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5 Ways to Make More Money as a Musician

5 Streams of RevenueIn the traditional music industry, you toured to sell your recording.

In the new music industry, you record and distribute a CD so you can get out in front of the public and play.

In either model, 90% or more of an artist’s revenue comes from their live show. But for most bands, CD sales at your gig and being paid to play are generally not enough.

So what can you do to increase your revenue?

First of all, you need to have multiple streams of revenue at your show. But not only that, you need to maximize each revenue stream.

Here are what I believe are 5 of the best revenue streams, and how you can use them to make more money as a musician:

1) Being Paid to Play

Whatever you call it (fee, honorarium, etc.), this is a one-time payment for you to provide music. There are 2 ways to increase this stream of revenue: 1) get paid more, 2) do more shows.

Either way, it’s the quality of the live show that will make more money. When you perform, if people are captured and engaged, you create moments, and lives are changed, you will consistently get paid more than the other artists who just go out there and “rock” or “do their thing.” The live gig is a promotional tool, besides being an income-producing event.

Ask yourself, how many gigs did you do last year? What percentage of those venues are you being asked to come back to? Is your fee going up? Are you creating new (better) gigs? Honest answers will give you an idea of how good your show really is.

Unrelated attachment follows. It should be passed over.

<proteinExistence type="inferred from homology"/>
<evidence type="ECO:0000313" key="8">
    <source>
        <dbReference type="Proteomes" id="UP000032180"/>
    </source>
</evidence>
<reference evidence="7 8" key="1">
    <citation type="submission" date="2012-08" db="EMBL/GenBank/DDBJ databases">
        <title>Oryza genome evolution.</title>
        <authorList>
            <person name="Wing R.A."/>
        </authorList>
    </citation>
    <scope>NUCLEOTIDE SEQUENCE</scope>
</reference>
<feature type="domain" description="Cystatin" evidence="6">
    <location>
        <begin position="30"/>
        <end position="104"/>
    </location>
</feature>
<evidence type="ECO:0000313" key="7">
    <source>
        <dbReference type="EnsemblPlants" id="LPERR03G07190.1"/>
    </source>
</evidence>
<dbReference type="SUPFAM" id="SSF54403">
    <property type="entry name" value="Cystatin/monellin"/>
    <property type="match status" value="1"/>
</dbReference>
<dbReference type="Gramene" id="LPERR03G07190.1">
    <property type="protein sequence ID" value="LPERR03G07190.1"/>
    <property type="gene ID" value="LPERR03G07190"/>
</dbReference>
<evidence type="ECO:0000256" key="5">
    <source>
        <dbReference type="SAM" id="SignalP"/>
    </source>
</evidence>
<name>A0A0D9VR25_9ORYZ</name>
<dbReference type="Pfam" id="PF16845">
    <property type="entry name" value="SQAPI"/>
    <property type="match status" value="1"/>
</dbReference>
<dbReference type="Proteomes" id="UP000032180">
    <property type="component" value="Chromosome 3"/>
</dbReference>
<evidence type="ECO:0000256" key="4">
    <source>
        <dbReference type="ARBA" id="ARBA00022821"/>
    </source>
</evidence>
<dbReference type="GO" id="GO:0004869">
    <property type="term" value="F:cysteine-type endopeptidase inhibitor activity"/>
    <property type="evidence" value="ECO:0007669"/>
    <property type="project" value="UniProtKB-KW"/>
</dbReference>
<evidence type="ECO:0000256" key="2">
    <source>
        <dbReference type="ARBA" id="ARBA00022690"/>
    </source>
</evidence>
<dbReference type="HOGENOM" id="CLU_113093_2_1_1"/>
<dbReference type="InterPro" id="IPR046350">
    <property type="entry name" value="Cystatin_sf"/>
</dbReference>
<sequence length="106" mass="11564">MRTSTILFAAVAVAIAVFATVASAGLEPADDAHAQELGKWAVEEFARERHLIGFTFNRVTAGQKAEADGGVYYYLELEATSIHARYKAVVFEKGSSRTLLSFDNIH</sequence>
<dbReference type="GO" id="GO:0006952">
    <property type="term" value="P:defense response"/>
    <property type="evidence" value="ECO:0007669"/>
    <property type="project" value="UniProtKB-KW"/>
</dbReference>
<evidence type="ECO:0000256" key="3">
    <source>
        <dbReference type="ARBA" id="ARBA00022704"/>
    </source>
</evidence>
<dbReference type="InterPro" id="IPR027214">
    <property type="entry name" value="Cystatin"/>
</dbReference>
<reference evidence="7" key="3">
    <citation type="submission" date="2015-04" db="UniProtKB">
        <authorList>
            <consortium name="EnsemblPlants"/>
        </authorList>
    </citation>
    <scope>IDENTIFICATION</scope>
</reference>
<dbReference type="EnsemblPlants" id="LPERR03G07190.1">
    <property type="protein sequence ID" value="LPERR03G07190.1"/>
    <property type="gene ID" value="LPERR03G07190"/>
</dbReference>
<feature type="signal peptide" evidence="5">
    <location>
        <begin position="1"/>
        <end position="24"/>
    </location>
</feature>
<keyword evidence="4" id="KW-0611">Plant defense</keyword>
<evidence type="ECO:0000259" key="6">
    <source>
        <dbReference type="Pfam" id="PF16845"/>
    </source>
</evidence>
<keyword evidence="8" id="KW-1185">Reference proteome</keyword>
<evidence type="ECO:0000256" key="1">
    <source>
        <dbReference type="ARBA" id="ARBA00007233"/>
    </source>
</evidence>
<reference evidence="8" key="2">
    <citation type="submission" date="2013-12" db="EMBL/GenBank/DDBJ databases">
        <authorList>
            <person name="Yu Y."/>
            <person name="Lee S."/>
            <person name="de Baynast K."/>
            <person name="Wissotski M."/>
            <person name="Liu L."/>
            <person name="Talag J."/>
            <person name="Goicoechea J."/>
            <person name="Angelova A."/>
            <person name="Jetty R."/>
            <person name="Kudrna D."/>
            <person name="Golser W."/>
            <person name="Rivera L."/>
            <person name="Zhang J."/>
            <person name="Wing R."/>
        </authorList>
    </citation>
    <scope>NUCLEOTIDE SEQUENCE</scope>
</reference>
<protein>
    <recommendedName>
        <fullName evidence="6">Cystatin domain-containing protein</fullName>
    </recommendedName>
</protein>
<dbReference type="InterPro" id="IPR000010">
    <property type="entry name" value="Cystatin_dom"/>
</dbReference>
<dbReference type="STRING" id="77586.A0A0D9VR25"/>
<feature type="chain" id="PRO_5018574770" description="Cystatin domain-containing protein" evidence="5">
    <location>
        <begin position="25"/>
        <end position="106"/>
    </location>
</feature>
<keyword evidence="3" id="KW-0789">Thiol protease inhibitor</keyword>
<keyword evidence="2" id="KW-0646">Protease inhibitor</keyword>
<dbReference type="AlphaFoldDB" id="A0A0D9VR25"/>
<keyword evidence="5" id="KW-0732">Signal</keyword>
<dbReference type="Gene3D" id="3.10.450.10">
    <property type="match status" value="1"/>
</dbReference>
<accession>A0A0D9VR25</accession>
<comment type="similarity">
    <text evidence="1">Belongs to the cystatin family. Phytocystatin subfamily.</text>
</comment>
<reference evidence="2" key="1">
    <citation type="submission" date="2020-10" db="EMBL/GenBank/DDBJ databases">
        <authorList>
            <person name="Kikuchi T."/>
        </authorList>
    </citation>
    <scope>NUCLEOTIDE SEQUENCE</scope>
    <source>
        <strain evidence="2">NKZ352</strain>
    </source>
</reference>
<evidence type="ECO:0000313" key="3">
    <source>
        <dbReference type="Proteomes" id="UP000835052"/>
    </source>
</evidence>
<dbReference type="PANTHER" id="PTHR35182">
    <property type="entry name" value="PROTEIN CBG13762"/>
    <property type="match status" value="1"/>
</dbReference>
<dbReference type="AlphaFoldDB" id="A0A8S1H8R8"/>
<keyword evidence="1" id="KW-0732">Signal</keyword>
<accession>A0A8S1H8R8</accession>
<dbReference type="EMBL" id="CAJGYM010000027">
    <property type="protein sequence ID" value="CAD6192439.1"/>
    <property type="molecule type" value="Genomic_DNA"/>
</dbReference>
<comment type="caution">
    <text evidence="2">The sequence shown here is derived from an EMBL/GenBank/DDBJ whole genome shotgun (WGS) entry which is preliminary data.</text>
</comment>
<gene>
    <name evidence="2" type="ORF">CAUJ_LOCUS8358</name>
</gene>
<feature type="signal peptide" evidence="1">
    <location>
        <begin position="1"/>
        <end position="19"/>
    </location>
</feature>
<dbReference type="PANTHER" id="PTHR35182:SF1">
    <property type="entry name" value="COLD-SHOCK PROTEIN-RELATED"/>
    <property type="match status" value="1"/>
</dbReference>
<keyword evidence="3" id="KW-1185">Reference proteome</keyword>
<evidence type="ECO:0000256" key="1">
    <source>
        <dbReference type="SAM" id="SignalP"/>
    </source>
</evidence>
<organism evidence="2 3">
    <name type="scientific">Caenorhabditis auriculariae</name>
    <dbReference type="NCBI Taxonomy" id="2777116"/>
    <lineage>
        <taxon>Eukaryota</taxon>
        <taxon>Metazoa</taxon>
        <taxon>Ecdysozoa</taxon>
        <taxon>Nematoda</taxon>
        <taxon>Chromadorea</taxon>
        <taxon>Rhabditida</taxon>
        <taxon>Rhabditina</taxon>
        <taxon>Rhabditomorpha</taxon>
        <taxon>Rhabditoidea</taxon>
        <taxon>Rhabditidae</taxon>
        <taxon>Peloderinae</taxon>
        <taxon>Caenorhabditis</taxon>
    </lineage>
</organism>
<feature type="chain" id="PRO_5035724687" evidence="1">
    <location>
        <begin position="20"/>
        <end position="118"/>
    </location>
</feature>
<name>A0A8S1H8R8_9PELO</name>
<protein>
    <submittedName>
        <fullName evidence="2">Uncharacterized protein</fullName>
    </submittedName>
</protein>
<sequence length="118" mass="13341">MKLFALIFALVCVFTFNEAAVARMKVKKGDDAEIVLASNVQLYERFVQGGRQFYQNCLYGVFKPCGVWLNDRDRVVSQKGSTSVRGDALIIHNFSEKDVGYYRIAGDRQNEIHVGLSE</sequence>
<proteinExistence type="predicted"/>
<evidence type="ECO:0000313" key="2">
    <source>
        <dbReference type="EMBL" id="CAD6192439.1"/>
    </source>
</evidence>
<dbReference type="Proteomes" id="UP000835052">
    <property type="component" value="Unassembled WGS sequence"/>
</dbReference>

2) Merchandise Sales

Creating a demand for merchandise, finding the right merchandise, and displaying the merchandise properly, are all crucial to increasing your revenue stream from the merch table.

I can’t emphasize enough how massive the relationship is between merchandise sales and creating moments for your live show. Creating moments creates demand. So start there.

Then, make sure you have the right merchandise. If you have been intentional about creating moments, and have merchandise that revolves around those moments, people will come back to your table to buy. I don’t know your specific situation. But brainstorm and test market a few of the ideas you come up with that are based around those moments. The items that sell, you keep selling!

Set up your merch table in a strategic place at the venue and price it for easy exchange of money. Pop-up displays, covering for the table, racks for display, etc., make it look professional and inviting.

3) Sponsorships

If you are in front of people, you can create moments, capture and engage people, and change lives, you are valuable to a sponsor, I don’t care how “big” a name you are or not!

Know your audience and what kinds of things they are interested in. Then approach potential sponsors with an idea that works for everyone. If it works for your sponsor, works for you, and it brings something to your audience, then it can be an ongoing and potentially growing stream of income for you.

Make sure you know your obligations, and fulfill them as promised. You never know how many other sponsorships this might lead to if you can show you are trustworthy!